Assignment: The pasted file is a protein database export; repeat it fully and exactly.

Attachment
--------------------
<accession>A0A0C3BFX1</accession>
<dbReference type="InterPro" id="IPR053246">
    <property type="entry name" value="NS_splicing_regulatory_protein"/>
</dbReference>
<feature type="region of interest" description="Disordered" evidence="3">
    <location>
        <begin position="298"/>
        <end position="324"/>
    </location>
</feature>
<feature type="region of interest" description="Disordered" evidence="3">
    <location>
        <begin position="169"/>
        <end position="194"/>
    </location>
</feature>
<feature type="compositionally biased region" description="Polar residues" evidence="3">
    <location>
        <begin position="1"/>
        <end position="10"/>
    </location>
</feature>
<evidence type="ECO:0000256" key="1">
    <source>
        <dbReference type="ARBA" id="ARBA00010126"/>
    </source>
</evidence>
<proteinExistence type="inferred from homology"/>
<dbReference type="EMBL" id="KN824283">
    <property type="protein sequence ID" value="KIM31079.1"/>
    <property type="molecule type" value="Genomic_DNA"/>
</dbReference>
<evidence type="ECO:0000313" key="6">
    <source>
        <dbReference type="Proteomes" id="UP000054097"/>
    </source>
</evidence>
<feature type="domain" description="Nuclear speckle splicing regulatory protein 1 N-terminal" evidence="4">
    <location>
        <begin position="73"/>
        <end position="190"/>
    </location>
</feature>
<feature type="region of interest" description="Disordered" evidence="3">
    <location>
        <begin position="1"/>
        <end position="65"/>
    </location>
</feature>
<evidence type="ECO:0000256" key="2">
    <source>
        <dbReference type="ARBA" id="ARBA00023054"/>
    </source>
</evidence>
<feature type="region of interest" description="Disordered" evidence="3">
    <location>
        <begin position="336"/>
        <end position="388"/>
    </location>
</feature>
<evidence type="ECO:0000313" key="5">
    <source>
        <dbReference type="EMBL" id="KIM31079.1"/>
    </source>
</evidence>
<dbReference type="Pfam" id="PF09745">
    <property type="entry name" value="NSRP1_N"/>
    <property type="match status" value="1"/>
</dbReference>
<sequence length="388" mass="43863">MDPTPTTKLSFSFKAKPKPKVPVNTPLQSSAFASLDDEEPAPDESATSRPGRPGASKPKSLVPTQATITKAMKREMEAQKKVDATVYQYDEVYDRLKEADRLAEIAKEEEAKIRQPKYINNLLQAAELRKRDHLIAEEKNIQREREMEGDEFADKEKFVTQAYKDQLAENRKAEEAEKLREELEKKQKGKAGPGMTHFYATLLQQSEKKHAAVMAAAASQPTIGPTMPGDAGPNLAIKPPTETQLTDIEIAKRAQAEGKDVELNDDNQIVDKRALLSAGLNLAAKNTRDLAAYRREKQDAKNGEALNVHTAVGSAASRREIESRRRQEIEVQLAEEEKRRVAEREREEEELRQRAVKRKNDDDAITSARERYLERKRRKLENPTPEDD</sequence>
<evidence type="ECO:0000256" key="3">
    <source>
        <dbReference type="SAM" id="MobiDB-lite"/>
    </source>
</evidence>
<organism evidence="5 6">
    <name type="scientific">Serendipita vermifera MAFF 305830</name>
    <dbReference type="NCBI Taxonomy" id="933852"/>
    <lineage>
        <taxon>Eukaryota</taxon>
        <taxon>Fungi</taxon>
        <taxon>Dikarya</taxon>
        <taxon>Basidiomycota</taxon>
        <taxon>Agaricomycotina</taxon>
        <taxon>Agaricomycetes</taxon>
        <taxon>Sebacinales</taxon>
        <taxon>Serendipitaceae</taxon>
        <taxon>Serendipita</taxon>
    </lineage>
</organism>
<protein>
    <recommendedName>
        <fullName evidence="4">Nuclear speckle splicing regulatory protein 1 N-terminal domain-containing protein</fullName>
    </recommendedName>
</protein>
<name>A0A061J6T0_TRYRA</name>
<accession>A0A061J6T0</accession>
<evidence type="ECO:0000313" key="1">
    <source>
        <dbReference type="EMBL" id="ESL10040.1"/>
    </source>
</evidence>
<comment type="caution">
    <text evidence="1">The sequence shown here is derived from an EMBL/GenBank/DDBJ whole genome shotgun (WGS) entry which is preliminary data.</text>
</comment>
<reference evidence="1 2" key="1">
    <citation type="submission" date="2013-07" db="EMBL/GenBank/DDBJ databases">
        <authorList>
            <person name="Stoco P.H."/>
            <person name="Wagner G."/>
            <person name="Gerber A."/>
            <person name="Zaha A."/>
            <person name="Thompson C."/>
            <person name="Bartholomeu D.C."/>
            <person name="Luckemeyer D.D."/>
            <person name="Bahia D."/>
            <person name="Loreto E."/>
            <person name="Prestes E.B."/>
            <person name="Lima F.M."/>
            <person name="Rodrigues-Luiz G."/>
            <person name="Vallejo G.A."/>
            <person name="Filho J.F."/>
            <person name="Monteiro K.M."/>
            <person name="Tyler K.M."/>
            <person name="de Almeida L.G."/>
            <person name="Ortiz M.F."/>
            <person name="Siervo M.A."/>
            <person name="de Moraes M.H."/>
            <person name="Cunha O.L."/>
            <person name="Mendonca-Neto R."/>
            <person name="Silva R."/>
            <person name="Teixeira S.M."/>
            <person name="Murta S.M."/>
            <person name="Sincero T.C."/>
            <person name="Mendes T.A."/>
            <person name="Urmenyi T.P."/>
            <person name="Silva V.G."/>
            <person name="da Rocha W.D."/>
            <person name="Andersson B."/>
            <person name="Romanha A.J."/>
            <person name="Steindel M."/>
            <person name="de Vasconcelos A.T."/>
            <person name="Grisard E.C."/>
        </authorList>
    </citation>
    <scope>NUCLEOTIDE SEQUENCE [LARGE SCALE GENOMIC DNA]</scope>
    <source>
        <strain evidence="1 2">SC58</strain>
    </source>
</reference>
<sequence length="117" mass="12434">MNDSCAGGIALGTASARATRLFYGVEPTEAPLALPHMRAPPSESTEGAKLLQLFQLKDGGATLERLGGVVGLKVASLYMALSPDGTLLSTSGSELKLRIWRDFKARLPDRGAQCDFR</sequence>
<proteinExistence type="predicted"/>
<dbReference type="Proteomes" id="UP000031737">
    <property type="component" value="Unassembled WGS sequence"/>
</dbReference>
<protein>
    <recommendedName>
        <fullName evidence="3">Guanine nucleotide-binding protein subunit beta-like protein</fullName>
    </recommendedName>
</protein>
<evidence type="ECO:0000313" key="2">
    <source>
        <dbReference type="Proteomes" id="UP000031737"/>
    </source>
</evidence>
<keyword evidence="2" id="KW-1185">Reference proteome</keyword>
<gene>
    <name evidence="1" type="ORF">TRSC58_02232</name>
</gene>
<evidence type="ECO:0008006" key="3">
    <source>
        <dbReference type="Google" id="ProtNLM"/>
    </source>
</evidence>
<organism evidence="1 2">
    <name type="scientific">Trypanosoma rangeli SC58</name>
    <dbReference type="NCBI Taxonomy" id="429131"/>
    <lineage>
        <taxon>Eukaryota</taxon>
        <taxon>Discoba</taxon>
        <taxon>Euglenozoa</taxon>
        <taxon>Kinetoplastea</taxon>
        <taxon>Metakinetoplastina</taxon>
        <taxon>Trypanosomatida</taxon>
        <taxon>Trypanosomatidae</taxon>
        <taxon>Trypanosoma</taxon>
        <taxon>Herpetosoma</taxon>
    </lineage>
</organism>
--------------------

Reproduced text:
<accession>A0A0C3BFX1</accession>
<dbReference type="InterPro" id="IPR053246">
    <property type="entry name" value="NS_splicing_regulatory_protein"/>
</dbReference>
<feature type="region of interest" description="Disordered" evidence="3">
    <location>
        <begin position="298"/>
        <end position="324"/>
    </location>
</feature>
<feature type="region of interest" description="Disordered" evidence="3">
    <location>
        <begin position="169"/>
        <end position="194"/>
    </location>
</feature>
<feature type="compositionally biased region" description="Polar residues" evidence="3">
    <location>
        <begin position="1"/>
        <end position="10"/>
    </location>
</feature>
<evidence type="ECO:0000256" key="1">
    <source>
        <dbReference type="ARBA" id="ARBA00010126"/>
    </source>
</evidence>
<proteinExistence type="inferred from homology"/>
<dbReference type="EMBL" id="KN824283">
    <property type="protein sequence ID" value="KIM31079.1"/>
    <property type="molecule type" value="Genomic_DNA"/>
</dbReference>
<evidence type="ECO:0000313" key="6">
    <source>
        <dbReference type="Proteomes" id="UP000054097"/>
    </source>
</evidence>
<feature type="domain" description="Nuclear speckle splicing regulatory protein 1 N-terminal" evidence="4">
    <location>
        <begin position="73"/>
        <end position="190"/>
    </location>
</feature>
<feature type="region of interest" description="Disordered" evidence="3">
    <location>
        <begin position="1"/>
        <end position="65"/>
    </location>
</feature>
<evidence type="ECO:0000256" key="2">
    <source>
        <dbReference type="ARBA" id="ARBA00023054"/>
    </source>
</evidence>
<feature type="region of interest" description="Disordered" evidence="3">
    <location>
        <begin position="336"/>
        <end position="388"/>
    </location>
</feature>
<evidence type="ECO:0000313" key="5">
    <source>
        <dbReference type="EMBL" id="KIM31079.1"/>
    </source>
</evidence>
<dbReference type="Pfam" id="PF09745">
    <property type="entry name" value="NSRP1_N"/>
    <property type="match status" value="1"/>
</dbReference>
<sequence length="388" mass="43863">MDPTPTTKLSFSFKAKPKPKVPVNTPLQSSAFASLDDEEPAPDESATSRPGRPGASKPKSLVPTQATITKAMKREMEAQKKVDATVYQYDEVYDRLKEADRLAEIAKEEEAKIRQPKYINNLLQAAELRKRDHLIAEEKNIQREREMEGDEFADKEKFVTQAYKDQLAENRKAEEAEKLREELEKKQKGKAGPGMTHFYATLLQQSEKKHAAVMAAAASQPTIGPTMPGDAGPNLAIKPPTETQLTDIEIAKRAQAEGKDVELNDDNQIVDKRALLSAGLNLAAKNTRDLAAYRREKQDAKNGEALNVHTAVGSAASRREIESRRRQEIEVQLAEEEKRRVAEREREEEELRQRAVKRKNDDDAITSARERYLERKRRKLENPTPEDD</sequence>
<evidence type="ECO:0000256" key="3">
    <source>
        <dbReference type="SAM" id="MobiDB-lite"/>
    </source>
</evidence>
<organism evidence="5 6">
    <name type="scientific">Serendipita vermifera MAFF 305830</name>
    <dbReference type="NCBI Taxonomy" id="933852"/>
    <lineage>
        <taxon>Eukaryota</taxon>
        <taxon>Fungi</taxon>
        <taxon>Dikarya</taxon>
        <taxon>Basidiomycota</taxon>
        <taxon>Agaricomycotina</taxon>
        <taxon>Agaricomycetes</taxon>
        <taxon>Sebacinales</taxon>
        <taxon>Serendipitaceae</taxon>
        <taxon>Serendipita</taxon>
    </lineage>
</organism>
<protein>
    <recommendedName>
        <fullName evidence="4">Nuclear speckle splicing regulatory protein 1 N-terminal domain-containing protein</fullName>
    </recommendedName>
</protein>
<name>A0A061J6T0_TRYRA</name>
<accession>A0A061J6T0</accession>
<evidence type="ECO:0000313" key="1">
    <source>
        <dbReference type="EMBL" id="ESL10040.1"/>
    </source>
</evidence>
<comment type="caution">
    <text evidence="1">The sequence shown here is derived from an EMBL/GenBank/DDBJ whole genome shotgun (WGS) entry which is preliminary data.</text>
</comment>
<reference evidence="1 2" key="1">
    <citation type="submission" date="2013-07" db="EMBL/GenBank/DDBJ databases">
        <authorList>
            <person name="Stoco P.H."/>
            <person name="Wagner G."/>
            <person name="Gerber A."/>
            <person name="Zaha A."/>
            <person name="Thompson C."/>
            <person name="Bartholomeu D.C."/>
            <person name="Luckemeyer D.D."/>
            <person name="Bahia D."/>
            <person name="Loreto E."/>
            <person name="Prestes E.B."/>
            <person name="Lima F.M."/>
            <person name="Rodrigues-Luiz G."/>
            <person name="Vallejo G.A."/>
            <person name="Filho J.F."/>
            <person name="Monteiro K.M."/>
            <person name="Tyler K.M."/>
            <person name="de Almeida L.G."/>
            <person name="Ortiz M.F."/>
            <person name="Siervo M.A."/>
            <person name="de Moraes M.H."/>
            <person name="Cunha O.L."/>
            <person name="Mendonca-Neto R."/>
            <person name="Silva R."/>
            <person name="Teixeira S.M."/>
            <person name="Murta S.M."/>
            <person name="Sincero T.C."/>
            <person name="Mendes T.A."/>
            <person name="Urmenyi T.P."/>
            <person name="Silva V.G."/>
            <person name="da Rocha W.D."/>
            <person name="Andersson B."/>
            <person name="Romanha A.J."/>
            <person name="Steindel M."/>
            <person name="de Vasconcelos A.T."/>
            <person name="Grisard E.C."/>
        </authorList>
    </citation>
    <scope>NUCLEOTIDE SEQUENCE [LARGE SCALE GENOMIC DNA]</scope>
    <source>
        <strain evidence="1 2">SC58</strain>
    </source>
</reference>
<sequence length="117" mass="12434">MNDSCAGGIALGTASARATRLFYGVEPTEAPLALPHMRAPPSESTEGAKLLQLFQLKDGGATLERLGGVVGLKVASLYMALSPDGTLLSTSGSELKLRIWRDFKARLPDRGAQCDFR</sequence>
<proteinExistence type="predicted"/>
<dbReference type="Proteomes" id="UP000031737">
    <property type="component" value="Unassembled WGS sequence"/>
</dbReference>
<protein>
    <recommendedName>
        <fullName evidence="3">Guanine nucleotide-binding protein subunit beta-like protein</fullName>
    </recommendedName>
</protein>
<evidence type="ECO:0000313" key="2">
    <source>
        <dbReference type="Proteomes" id="UP000031737"/>
    </source>
</evidence>
<keyword evidence="2" id="KW-1185">Reference proteome</keyword>
<gene>
    <name evidence="1" type="ORF">TRSC58_02232</name>
</gene>
<evidence type="ECO:0008006" key="3">
    <source>
        <dbReference type="Google" id="ProtNLM"/>
    </source>
</evidence>
<organism evidence="1 2">
    <name type="scientific">Trypanosoma rangeli SC58</name>
    <dbReference type="NCBI Taxonomy" id="429131"/>
    <lineage>
        <taxon>Eukaryota</taxon>
        <taxon>Discoba</taxon>
        <taxon>Euglenozoa</taxon>
        <taxon>Kinetoplastea</taxon>
        <taxon>Metakinetoplastina</taxon>
        <taxon>Trypanosomatida</taxon>
        <taxon>Trypanosomatidae</taxon>
        <taxon>Trypanosoma</taxon>
        <taxon>Herpetosoma</taxon>
    </lineage>
</organism>